You have to set aside time to prepare your talk. You have to set aside time to practice your talk. This all takes time. There's a really bad trope of speakers "finishing their talk the night before", or "writing it on the plane". I used to try and make sure my slides were locked before I got on the plane to the event. For complex topics, there's always going to be things you want to add, but it's better to make sure you don't change things last minute. *Some* speakers can pull this off, but when you're getting started, set yourself up for success and don't give yourself unintended hurdles.
    But Katie, what if my presentation is boring!!
    People have chosen to attend your talk to listen to what you have to say. But you're never going to enrapture 100% of the audience. You can only speak to the people who are engaged. If, say, on a video call, you notice someone doesn't seem to be paying attention, then there's probably a reason. They might be taking notes. They might be responding to something outside of view. They may have forgotten to go camera off. In an in person audience, that person on the phone might be trying to sort out something important, writing notes, or playing the latest mobile game. There's going to be people who aren't going to give you the energy back, but you can focus on those who are. When in person, there's definitely those people who I spot in the audience who are agreeing with my points, being engaged, and so I'll get energy from them.
    But Katie, I don't know what to say! You always have something to say. How many people do you know in this room? Do you work with anyone else here? No? In that case, you literally work on different things. None of you work on things the same way. Your experience is unique, and you have a different "why" you need to share. The "how" might be the same, though, and that's okay! That's just that reinforcing bit coming back in. Two people had different problems that were solved with a type of unit test? YAY! Validation! Oh, you do work together? Do you work on the same things? No? Then there's something different. That new module you tried out that worked for you. An interesting trick you picked up the other day. But, if you meant "I don't know how to form the words", let me help...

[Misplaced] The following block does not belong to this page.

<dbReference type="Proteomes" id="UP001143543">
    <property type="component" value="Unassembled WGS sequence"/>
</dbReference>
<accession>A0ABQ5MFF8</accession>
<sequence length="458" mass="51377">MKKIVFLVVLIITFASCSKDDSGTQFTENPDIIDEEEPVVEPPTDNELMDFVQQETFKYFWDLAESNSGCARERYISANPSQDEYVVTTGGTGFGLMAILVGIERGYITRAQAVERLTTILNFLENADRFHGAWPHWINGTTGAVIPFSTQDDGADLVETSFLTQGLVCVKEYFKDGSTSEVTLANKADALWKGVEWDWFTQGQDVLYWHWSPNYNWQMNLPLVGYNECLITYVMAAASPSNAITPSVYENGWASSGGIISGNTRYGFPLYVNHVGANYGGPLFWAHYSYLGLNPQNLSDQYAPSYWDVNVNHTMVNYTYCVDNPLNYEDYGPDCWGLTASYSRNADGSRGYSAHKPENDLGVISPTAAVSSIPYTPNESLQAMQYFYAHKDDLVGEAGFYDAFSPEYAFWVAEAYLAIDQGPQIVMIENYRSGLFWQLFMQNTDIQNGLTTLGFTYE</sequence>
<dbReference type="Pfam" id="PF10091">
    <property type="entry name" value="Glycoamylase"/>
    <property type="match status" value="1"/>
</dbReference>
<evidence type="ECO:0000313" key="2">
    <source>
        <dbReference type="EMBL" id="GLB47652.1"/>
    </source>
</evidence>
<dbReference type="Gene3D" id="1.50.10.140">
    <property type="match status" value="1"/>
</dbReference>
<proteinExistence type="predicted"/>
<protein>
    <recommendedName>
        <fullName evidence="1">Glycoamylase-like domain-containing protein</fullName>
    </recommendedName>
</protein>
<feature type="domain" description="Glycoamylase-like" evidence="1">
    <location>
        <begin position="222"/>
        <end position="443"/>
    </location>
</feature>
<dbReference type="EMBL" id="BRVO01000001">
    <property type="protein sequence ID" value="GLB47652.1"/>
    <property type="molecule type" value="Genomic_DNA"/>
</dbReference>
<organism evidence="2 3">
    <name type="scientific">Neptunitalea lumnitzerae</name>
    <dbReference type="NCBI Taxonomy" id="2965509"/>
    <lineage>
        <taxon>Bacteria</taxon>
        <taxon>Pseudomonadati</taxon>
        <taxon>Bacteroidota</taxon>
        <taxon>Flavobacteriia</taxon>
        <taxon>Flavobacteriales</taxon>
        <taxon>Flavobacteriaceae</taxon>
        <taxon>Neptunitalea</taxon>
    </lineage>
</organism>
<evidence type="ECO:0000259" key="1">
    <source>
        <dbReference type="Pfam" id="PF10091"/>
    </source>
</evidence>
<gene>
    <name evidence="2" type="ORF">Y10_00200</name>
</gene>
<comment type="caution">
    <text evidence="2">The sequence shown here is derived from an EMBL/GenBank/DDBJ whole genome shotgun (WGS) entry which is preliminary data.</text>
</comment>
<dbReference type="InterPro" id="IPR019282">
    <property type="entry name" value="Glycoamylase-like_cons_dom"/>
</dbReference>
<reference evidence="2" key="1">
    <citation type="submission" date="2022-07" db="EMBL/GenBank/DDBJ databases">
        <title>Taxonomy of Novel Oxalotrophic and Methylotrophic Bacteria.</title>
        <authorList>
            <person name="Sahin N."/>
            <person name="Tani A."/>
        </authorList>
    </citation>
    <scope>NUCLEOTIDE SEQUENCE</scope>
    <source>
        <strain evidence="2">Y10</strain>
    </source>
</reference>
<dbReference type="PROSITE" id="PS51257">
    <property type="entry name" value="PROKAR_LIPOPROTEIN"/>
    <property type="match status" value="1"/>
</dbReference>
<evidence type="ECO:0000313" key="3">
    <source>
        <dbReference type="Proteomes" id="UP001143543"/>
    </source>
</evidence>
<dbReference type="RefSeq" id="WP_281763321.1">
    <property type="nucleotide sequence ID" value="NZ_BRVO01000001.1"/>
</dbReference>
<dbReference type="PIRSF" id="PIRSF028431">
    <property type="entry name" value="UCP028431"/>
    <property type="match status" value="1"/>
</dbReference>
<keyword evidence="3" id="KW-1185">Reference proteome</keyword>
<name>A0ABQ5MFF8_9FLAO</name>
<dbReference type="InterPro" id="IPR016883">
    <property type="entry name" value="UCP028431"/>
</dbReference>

With an easy 8 step plan, for how to write your presentation.
    Number one: Pick your main point. What's the main point that you're trying to get across? "Sorting my socks was wasting time, so I fixed it by buying all the same time." "Memory leaks made our product unusable so we did something about it".
    Step 2: make a rough outline. For example: ● intro yourself, and frame the thing you're going to talk about ● share your motivation, the "why" ● How you solved the thing ● have a demo (optional) ● extra things you did ● what you learnt by working on this problem ● things you found that could be useful for your audience ● call to action, a learn more link, etc It's just a starting point, but it helps you start to give a structure around the content you want to present.
    Part Three, write a script. Put your thoughts down. Make the words, then form sentences, then put those together into a script. This gives you something to read from as you practice, and it also helps you formulate what works and what doesn't. But just like your rough outline may not be used, you may not use your full written script in your final presentation. This is all preparation. Because next: